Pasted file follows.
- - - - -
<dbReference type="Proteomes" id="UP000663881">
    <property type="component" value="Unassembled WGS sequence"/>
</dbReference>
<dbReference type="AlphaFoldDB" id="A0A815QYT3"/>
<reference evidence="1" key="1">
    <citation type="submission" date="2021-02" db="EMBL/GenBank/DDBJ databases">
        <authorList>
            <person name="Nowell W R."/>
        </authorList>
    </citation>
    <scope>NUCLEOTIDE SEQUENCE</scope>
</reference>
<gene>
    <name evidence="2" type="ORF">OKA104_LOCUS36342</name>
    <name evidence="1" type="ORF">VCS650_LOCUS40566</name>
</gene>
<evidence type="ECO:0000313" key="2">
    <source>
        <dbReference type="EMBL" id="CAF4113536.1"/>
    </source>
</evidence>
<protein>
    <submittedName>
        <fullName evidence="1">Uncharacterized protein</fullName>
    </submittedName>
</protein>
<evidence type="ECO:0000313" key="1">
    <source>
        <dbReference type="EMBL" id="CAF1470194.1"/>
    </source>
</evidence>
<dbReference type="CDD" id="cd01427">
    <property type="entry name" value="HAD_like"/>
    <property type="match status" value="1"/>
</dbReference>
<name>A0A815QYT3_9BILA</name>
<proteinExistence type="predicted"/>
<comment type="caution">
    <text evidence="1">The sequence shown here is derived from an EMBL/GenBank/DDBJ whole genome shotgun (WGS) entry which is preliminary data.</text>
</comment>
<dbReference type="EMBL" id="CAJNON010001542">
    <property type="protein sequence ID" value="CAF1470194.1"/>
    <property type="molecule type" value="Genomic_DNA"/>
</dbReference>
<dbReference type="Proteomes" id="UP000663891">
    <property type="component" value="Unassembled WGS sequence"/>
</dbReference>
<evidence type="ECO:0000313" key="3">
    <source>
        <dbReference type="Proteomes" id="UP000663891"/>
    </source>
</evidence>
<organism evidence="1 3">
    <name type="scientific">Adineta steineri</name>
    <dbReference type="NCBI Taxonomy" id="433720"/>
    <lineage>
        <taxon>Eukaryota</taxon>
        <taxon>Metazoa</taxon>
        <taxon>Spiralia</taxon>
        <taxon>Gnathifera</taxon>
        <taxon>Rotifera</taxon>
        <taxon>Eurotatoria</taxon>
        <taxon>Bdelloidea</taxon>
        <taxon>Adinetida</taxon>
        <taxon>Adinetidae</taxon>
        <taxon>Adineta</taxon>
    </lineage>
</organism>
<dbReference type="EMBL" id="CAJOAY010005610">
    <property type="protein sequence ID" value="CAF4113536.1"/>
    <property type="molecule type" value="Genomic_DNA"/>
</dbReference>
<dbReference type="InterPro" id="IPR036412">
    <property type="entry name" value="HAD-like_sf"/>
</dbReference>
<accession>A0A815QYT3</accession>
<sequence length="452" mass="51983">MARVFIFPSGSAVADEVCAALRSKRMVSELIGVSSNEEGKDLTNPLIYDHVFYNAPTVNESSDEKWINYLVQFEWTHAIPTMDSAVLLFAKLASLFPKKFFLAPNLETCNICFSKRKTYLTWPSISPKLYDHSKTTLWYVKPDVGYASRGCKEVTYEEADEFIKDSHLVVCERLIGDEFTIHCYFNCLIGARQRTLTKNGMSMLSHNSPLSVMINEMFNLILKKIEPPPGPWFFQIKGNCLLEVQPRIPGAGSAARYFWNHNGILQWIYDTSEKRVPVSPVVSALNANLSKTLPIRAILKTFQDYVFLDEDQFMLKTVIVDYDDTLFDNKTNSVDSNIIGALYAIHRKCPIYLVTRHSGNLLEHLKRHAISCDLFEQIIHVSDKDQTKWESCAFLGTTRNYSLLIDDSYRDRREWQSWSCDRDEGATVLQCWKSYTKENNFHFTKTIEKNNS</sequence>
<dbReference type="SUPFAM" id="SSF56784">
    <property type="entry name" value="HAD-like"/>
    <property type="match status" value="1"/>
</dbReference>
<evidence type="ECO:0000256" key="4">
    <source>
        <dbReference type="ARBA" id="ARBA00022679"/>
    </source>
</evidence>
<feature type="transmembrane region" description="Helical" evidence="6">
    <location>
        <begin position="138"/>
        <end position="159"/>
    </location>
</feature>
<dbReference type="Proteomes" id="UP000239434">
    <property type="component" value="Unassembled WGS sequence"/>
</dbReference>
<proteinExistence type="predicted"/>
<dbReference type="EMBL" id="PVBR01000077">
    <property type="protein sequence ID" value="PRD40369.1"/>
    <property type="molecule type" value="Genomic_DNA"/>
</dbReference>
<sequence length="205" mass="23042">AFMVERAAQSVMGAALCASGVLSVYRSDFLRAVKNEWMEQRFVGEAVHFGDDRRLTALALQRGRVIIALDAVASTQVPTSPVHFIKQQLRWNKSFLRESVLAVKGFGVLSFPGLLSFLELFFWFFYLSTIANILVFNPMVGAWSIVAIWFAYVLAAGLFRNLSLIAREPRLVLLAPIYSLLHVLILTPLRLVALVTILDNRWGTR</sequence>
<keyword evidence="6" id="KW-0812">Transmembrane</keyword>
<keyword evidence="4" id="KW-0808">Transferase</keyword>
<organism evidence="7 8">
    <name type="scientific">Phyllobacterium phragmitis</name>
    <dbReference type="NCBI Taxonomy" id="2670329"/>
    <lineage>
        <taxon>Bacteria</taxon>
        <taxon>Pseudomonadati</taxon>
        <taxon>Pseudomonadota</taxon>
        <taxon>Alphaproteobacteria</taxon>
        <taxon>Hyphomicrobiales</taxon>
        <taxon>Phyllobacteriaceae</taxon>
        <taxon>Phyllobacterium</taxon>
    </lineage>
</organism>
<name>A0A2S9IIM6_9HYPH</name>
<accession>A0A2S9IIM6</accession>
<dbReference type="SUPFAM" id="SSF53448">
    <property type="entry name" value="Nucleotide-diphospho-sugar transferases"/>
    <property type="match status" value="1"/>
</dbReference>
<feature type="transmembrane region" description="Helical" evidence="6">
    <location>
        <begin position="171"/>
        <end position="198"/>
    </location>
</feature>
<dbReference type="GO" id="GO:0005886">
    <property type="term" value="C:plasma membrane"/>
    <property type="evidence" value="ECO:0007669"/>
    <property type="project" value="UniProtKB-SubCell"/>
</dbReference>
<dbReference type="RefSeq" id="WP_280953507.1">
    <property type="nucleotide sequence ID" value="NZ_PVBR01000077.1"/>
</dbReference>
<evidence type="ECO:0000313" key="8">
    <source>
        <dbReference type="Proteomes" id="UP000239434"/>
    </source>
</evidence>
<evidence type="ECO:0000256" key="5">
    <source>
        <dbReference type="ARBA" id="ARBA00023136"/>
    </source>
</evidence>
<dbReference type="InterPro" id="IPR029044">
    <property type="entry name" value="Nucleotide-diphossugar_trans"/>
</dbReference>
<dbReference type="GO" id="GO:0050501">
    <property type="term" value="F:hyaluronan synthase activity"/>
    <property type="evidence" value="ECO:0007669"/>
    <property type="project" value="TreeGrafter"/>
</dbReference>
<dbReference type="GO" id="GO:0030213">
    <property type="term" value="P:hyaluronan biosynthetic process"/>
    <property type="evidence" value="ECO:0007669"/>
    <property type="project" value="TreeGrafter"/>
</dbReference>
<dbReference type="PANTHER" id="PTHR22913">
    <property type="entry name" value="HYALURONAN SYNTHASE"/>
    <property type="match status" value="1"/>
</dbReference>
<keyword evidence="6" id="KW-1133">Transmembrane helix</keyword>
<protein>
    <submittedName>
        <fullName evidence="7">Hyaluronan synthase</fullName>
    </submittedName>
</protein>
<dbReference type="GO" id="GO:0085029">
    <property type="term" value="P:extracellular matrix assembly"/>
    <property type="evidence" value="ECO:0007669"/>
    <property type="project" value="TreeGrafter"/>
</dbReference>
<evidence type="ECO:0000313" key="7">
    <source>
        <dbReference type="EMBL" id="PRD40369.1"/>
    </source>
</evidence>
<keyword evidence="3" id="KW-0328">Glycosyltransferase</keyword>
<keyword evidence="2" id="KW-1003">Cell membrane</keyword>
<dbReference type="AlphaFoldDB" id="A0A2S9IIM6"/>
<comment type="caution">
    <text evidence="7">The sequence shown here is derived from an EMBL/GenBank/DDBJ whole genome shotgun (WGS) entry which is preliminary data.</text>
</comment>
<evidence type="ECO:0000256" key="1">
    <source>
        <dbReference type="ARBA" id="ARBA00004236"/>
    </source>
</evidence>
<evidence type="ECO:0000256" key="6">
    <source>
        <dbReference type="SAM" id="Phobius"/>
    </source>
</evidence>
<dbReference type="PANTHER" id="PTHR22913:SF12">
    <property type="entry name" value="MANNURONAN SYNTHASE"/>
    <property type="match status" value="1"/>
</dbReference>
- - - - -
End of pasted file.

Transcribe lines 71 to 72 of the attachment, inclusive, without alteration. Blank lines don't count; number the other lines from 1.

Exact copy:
    <property type="molecule type" value="Genomic_DNA"/>
</dbReference>